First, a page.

How To Defrost Car Windows In 30 Seconds

Living in a big city may seem glamorous most of the time but not on a cold winter morning. There are no garages downtown, so frost and snow cover parked cars every night, turning a 20-minute commute into an hour-long headache. After shoveling away the snow, you get to the thin layer of ice, which sticks especially well to windows. At the very least, you need to clear the windshield, rear window and enough of both front windows to see the side mirrors. Each day, you have to scratch away the frost with a glass-safe rubber scraper, ending up frustrated, sweaty and freezing cold, all at the same time.

If you’re wondering why people don’t just turn the heat on, you’ve obviously never parked outside in the winter. The doors are probably frozen shut, it takes ages for the window frost to fully melt and windshield wipers are completely useless. So, when a local Tennessee meteorologist’s YouTube video demonstrated an almost-instant defrosting method, it quickly made headlines, generating over 12,000,000 views.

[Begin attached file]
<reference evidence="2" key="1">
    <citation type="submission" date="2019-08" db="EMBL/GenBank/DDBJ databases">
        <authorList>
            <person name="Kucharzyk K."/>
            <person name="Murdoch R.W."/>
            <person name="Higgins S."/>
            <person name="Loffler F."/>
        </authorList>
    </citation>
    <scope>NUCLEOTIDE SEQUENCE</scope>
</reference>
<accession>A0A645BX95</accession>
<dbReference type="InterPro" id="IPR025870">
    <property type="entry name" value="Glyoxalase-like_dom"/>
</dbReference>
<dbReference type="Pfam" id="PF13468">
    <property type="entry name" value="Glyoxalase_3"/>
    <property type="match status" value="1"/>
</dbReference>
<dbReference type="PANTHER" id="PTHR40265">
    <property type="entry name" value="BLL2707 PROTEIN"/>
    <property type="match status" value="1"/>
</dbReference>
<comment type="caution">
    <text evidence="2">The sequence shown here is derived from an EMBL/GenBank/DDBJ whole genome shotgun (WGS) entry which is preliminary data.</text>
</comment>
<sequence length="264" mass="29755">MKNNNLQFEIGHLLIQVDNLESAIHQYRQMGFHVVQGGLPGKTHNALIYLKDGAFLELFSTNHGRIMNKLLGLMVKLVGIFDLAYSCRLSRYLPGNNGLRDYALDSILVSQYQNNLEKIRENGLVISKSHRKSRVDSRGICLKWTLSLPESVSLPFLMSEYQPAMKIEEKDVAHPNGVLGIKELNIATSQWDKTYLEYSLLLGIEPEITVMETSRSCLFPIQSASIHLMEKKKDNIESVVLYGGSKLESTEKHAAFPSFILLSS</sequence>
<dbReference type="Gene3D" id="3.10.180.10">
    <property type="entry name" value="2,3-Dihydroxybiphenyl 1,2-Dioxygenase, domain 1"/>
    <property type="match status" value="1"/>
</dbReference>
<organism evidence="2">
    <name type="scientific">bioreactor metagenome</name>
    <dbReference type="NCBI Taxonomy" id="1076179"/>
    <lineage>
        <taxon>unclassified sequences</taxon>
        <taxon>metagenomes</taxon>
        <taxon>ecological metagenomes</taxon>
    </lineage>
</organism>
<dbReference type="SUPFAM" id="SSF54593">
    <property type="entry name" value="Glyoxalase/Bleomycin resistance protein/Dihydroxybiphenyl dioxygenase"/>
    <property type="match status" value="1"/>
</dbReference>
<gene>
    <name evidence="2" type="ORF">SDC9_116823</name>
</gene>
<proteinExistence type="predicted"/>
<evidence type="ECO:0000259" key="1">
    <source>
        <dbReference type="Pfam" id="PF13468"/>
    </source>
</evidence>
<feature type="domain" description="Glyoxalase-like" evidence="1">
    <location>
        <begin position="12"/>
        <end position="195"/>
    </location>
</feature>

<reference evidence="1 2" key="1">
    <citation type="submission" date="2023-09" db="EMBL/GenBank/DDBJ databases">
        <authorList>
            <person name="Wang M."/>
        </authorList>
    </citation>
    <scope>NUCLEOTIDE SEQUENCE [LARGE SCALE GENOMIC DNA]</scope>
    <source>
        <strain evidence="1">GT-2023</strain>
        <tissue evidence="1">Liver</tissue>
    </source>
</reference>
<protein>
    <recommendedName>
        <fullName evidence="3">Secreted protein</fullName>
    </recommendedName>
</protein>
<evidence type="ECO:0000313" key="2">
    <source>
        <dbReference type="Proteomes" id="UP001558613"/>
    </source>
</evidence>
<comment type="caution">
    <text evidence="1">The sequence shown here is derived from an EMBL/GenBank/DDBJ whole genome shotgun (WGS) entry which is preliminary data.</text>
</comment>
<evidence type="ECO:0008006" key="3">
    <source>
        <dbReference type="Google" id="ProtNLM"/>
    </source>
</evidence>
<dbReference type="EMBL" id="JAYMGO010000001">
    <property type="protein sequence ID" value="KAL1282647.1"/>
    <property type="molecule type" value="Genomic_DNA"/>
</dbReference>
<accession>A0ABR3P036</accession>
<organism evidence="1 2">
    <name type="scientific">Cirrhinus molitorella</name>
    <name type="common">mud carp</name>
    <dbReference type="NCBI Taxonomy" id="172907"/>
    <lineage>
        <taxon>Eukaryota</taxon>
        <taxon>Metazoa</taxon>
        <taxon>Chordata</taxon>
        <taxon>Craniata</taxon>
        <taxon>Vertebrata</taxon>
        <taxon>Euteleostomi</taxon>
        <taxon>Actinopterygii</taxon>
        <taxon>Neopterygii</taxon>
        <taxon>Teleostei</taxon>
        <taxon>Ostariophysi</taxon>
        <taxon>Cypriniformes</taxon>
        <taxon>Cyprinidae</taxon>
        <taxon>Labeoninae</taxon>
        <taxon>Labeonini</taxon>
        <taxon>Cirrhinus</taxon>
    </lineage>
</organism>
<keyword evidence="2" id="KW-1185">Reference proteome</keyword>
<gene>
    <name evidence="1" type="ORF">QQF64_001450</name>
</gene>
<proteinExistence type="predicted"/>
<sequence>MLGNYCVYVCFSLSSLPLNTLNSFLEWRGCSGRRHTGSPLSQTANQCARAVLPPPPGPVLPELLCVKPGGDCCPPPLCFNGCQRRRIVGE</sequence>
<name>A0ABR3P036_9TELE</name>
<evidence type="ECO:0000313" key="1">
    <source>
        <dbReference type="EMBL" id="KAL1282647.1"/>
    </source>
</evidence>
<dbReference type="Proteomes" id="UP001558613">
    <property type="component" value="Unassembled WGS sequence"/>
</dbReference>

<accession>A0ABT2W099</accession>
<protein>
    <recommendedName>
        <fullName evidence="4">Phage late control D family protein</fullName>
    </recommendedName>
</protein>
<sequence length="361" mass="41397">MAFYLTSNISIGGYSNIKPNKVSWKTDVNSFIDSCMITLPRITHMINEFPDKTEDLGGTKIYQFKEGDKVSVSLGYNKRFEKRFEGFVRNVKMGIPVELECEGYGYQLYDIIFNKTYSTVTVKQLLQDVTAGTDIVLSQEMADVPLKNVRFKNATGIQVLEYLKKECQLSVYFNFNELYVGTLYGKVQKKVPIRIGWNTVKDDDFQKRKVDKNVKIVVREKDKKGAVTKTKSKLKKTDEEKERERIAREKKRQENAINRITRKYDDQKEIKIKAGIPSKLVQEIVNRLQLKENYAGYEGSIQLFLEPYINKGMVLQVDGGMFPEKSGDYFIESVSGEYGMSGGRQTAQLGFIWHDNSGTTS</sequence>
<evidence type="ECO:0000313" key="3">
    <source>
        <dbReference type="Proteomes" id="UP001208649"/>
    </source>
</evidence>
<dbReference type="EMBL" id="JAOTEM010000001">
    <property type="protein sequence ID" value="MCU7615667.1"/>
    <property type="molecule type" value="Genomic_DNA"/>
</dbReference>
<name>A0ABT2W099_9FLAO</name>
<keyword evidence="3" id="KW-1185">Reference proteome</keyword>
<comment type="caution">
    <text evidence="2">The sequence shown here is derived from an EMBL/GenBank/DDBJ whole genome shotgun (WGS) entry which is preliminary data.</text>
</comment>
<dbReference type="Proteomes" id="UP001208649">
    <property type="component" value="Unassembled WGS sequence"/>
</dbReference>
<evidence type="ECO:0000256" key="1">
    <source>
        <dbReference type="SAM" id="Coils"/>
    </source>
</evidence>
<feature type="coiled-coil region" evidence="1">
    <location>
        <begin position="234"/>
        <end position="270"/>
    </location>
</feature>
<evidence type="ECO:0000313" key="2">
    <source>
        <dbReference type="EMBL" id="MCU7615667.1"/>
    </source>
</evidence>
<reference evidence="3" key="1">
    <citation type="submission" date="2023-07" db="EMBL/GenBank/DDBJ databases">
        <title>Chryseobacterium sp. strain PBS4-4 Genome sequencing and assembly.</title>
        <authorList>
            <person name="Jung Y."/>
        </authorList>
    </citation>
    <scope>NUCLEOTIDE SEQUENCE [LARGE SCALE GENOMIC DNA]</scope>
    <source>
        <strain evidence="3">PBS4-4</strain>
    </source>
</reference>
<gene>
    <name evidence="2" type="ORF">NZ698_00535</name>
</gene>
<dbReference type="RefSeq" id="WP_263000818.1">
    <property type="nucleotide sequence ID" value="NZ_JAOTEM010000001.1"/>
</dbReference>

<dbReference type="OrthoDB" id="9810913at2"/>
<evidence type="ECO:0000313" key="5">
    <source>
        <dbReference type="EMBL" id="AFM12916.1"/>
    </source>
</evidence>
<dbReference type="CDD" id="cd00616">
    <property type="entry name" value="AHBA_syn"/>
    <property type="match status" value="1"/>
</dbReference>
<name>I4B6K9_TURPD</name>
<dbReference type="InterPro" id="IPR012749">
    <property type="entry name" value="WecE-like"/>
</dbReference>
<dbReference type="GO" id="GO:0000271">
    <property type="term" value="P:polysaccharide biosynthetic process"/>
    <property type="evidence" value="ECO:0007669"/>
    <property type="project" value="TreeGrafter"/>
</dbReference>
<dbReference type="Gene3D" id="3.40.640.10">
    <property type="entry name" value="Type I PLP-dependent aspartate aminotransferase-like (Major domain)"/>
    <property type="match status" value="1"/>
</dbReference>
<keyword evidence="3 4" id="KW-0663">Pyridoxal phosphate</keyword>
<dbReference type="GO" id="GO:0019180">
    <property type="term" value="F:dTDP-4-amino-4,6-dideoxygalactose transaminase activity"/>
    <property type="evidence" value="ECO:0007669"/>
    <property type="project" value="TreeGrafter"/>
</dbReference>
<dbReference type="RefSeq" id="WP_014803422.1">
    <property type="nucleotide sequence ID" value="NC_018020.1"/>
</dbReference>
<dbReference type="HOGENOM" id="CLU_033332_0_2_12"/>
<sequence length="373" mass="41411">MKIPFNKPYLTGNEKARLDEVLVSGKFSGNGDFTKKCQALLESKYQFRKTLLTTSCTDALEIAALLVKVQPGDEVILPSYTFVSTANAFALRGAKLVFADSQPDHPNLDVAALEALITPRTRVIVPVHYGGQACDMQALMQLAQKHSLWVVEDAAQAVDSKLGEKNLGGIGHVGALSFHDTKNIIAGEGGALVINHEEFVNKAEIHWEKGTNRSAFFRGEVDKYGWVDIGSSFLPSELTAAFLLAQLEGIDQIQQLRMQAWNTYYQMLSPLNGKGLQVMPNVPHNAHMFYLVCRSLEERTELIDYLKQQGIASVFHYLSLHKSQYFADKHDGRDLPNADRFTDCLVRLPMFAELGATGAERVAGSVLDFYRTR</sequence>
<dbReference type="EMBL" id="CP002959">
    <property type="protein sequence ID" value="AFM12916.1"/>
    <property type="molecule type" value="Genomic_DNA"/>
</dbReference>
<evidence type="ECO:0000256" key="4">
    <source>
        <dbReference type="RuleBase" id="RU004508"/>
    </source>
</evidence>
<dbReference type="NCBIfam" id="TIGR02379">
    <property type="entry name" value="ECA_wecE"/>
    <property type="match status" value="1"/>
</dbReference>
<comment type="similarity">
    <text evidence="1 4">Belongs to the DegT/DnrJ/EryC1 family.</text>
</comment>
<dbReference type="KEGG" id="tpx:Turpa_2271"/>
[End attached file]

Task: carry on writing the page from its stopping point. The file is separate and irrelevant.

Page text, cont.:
The method, created by weatherman Ken Weathers (no, that’s not a stage name), is affordable, effective and extremely simple. His video starts off with s demonstration – after scrubbing his windshield to show how thick the ice is, Ken sprays it from an unlabeled bottle and the frost instantly disappears. Next, the video focuses on making his “defrosting solution.” It turns out that weatherman Weathers’ secret formula is 2 pints of rubbing alcohol (isopropyl)  mixed with 1 pint of water.

He explains that, since alcohol has a much lower freezing temperature then water, so ice easily dissolves in it. Rubbing alcohol is ideal, since it freezes at an impossibly low -130F in addition to being extremely cheap. Spray bottle included, a 3-month supply of Ken’s defrosting solution costs a total of $10. Keep a bottle in the car and you can toss that ice scrubber in the garbage.

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